Independent schools have generally responded well to the challenges of the pandemic, but some schools did experience significant financial difficulties. Alistair Wardell explains how we helped our clients reopen their doors after this unprecedented crisis.
Throughout the pandemic we have seen a range of reactions by independent schools. The ones who excelled were those who were able to quickly switch to virtual classrooms and diplomatically tackle the thorny issue of potential fee reductions. Unfortunately, some schools, especially those that were already struggling, were unable to identify straightforward solutions to their problems.
We were called in by several independent schools to help them mitigate the financial impact of the pandemic. In these cases the difficulties were all caused by lockdowns and social distancing measures, but, as you will see, the resources we offered can be used to support other institutions encountering difficult financial situations in 2021.
The state of the independent education sector
There was pressure on all independent schools to reduce fees, especially for those who were slower to adapt to virtual learning. Responses to this varied: some gave discounts, some promised rebates if funds permitted, while others offered no reduction.
Among schools already suffering difficulties, there were several well-publicised closures, including Rodean Moira House, Ashdown House and St Mary’s Shaftesbury. We also know of over 30 schools that were looking for solutions or closed over the summer.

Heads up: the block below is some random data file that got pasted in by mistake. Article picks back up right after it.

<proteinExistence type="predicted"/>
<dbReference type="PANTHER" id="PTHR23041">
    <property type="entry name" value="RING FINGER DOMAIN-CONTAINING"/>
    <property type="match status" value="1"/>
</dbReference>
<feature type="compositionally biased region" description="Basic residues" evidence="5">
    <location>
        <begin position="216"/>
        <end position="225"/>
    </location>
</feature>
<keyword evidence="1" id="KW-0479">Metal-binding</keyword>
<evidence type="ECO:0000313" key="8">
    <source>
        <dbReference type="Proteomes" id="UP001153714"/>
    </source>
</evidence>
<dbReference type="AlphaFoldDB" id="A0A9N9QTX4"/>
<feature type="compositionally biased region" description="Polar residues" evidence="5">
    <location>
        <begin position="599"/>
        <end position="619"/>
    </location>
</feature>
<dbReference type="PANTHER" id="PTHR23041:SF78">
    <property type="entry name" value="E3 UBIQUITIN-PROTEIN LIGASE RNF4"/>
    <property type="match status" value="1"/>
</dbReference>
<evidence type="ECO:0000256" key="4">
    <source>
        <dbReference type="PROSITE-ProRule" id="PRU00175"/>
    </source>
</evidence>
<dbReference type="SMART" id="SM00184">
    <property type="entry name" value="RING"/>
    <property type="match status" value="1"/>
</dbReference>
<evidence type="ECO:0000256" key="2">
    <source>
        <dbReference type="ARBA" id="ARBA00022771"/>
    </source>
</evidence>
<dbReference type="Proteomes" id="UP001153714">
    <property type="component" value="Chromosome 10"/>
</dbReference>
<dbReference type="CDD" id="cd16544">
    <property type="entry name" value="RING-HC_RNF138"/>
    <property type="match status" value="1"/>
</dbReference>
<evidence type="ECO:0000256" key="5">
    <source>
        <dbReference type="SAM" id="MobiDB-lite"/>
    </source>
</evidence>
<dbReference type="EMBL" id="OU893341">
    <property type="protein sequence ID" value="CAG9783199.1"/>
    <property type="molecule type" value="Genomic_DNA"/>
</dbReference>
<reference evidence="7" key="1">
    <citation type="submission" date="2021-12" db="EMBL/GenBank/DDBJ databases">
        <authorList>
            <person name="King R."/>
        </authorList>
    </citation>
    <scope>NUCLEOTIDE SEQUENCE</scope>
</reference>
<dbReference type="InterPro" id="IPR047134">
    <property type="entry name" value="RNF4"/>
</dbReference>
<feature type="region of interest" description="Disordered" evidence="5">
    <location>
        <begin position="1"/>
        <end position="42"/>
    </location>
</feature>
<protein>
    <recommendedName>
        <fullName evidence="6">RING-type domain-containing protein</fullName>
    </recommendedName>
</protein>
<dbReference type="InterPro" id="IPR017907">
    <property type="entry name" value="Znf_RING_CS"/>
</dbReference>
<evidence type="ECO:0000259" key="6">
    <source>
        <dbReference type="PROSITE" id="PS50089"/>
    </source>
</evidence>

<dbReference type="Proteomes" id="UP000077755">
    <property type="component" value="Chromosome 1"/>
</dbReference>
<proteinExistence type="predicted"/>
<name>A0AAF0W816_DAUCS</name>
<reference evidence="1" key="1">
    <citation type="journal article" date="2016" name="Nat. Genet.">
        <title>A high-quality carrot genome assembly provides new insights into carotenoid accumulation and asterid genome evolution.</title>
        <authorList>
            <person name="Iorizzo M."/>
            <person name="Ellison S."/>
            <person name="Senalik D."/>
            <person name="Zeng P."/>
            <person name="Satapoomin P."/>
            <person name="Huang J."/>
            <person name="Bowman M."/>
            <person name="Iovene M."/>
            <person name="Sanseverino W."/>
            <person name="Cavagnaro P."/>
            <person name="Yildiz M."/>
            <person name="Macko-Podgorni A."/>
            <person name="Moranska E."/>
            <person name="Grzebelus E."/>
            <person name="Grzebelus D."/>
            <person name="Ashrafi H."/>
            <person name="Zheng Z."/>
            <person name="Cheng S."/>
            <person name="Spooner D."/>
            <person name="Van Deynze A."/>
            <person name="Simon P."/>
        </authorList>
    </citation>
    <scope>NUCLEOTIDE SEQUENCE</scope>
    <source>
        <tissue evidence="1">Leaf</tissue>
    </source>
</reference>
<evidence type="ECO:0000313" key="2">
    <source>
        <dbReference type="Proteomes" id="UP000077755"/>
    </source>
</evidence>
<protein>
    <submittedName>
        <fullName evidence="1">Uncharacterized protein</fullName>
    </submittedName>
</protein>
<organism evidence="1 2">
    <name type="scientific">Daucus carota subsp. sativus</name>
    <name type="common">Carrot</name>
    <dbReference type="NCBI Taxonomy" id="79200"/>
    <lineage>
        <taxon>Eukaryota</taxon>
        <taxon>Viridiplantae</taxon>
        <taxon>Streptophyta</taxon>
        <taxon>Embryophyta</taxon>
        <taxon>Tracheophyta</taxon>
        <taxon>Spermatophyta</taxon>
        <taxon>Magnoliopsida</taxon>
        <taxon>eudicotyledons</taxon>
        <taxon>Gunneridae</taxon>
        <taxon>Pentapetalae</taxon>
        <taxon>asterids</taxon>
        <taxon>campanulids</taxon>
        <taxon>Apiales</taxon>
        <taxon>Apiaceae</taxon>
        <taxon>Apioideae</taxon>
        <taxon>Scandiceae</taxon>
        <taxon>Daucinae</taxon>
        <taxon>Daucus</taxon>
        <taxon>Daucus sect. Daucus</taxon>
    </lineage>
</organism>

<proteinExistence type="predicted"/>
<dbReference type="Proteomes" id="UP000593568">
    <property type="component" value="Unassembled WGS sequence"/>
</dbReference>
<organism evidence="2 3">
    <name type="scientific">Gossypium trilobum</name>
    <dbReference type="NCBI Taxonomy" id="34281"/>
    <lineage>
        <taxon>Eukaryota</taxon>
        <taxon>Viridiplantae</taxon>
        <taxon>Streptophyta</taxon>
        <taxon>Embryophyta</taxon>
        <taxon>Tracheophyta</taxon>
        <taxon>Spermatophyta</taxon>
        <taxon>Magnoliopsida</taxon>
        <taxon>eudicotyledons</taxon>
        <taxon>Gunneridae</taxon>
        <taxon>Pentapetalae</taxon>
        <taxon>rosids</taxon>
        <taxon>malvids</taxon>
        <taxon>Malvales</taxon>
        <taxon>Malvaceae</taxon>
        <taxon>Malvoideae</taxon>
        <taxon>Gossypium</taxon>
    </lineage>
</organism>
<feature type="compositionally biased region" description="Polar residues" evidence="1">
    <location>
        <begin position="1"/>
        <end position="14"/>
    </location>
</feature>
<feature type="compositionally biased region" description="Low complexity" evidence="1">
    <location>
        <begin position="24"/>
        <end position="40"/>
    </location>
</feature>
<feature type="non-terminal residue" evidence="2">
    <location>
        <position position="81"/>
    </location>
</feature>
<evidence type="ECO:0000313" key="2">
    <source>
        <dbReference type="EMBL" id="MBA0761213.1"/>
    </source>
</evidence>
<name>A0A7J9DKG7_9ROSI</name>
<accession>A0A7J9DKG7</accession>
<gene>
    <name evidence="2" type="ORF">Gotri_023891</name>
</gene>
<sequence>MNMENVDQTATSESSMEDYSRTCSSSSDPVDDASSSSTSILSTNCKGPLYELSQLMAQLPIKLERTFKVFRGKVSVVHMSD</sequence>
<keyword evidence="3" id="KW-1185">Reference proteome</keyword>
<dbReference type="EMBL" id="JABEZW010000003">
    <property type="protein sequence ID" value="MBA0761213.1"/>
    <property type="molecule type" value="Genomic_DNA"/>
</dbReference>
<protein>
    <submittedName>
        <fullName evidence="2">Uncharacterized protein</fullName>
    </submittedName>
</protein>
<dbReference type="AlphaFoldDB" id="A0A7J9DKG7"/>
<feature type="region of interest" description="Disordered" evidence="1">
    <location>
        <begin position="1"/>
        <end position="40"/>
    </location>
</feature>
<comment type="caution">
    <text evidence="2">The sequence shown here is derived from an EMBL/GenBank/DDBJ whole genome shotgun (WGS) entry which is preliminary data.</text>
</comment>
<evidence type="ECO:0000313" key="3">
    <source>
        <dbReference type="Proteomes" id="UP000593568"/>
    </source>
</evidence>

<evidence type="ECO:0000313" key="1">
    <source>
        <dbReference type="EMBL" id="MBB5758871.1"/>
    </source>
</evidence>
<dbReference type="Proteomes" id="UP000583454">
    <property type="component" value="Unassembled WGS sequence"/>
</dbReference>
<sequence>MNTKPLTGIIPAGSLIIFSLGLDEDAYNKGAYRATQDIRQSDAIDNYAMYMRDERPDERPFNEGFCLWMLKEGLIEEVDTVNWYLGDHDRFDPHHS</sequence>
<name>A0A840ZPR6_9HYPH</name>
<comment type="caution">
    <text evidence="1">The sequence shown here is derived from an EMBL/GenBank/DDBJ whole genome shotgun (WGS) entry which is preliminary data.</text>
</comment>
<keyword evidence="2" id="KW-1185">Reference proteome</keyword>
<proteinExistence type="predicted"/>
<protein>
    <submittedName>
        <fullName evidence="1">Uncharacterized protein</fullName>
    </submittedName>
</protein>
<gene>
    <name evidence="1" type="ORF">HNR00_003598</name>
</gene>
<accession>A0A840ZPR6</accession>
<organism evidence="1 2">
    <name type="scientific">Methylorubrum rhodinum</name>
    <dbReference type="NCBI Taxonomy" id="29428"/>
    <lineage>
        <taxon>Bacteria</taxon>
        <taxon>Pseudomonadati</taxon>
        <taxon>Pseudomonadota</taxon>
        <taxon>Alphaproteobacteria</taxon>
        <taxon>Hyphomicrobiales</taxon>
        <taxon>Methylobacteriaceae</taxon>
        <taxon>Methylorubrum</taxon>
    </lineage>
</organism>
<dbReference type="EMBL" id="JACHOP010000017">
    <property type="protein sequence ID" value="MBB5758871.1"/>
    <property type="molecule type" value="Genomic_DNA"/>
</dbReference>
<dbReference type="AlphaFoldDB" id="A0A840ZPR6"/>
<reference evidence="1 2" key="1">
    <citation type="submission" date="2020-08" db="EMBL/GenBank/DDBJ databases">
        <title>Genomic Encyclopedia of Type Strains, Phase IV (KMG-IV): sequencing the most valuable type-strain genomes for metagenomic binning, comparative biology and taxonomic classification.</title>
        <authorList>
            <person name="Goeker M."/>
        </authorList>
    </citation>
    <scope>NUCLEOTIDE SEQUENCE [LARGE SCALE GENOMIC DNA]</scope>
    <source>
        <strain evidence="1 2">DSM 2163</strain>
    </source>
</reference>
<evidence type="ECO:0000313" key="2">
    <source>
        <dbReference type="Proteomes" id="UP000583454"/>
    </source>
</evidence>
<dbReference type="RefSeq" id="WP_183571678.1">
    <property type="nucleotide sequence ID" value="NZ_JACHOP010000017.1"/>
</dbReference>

The schools that successfully reopened in this academic year were a lot more resilient and pupil numbers in many cases were higher than expected. This increase was generally found in day schools that had proven the quality of their virtual learning compared to nearby state schools.
Sales activity was relatively low in the sector during the year, with proprietors generally holding off selling until more stability returned.
Bank support for the independent education sector continues, with the high street banks being particularly helpful when the school has underlying assets.
The characteristics that make an independent school attractive to investors remains the same:
- solid earnings
- negative working capital through fees in advance
- growth potential
- location, especially during COVID-19 where settings in rural, tourist areas may impact on parents’ ability to pay fees
- boarding vs non-boarding
- quality of results and reputation.
Assisting with fundraising
In conjunction with our business consulting colleagues, we ran a ‘navigating COVID-19’ workshop for the senior management of a school client. From the workshop, it became apparent that COVID-19 had brought on a cash flow concern due to a high level of bank debt, delayed sales of some non-core assets and discounted fees for virtual learning, especially when compared to boarding fees. Our team kept in touch with them frequently over the summer to act as a sounding board to discuss financial matters and ensure they continued to dynamically navigate through this landscape. We introduced them to a specialist bridge funder that secured full funding to repay the current funder in full and also provide working capital.
Independent business review
An independent school suffered historical declines in pupil numbers and, despite the school taking proactive action at the onset of COVID-19, a significant loss was incurred. The school requested an increased overdraft from its lender. We provided an independent business review, which gave comfort to the lender and breathing space for the school to successfully obtain the increased overdraft. The new bursar who had developed the forecast was grateful for our challenge and insight on the model; this analysis is often difficult to get from governors, especially if they are focused on education rather than finance and strategy.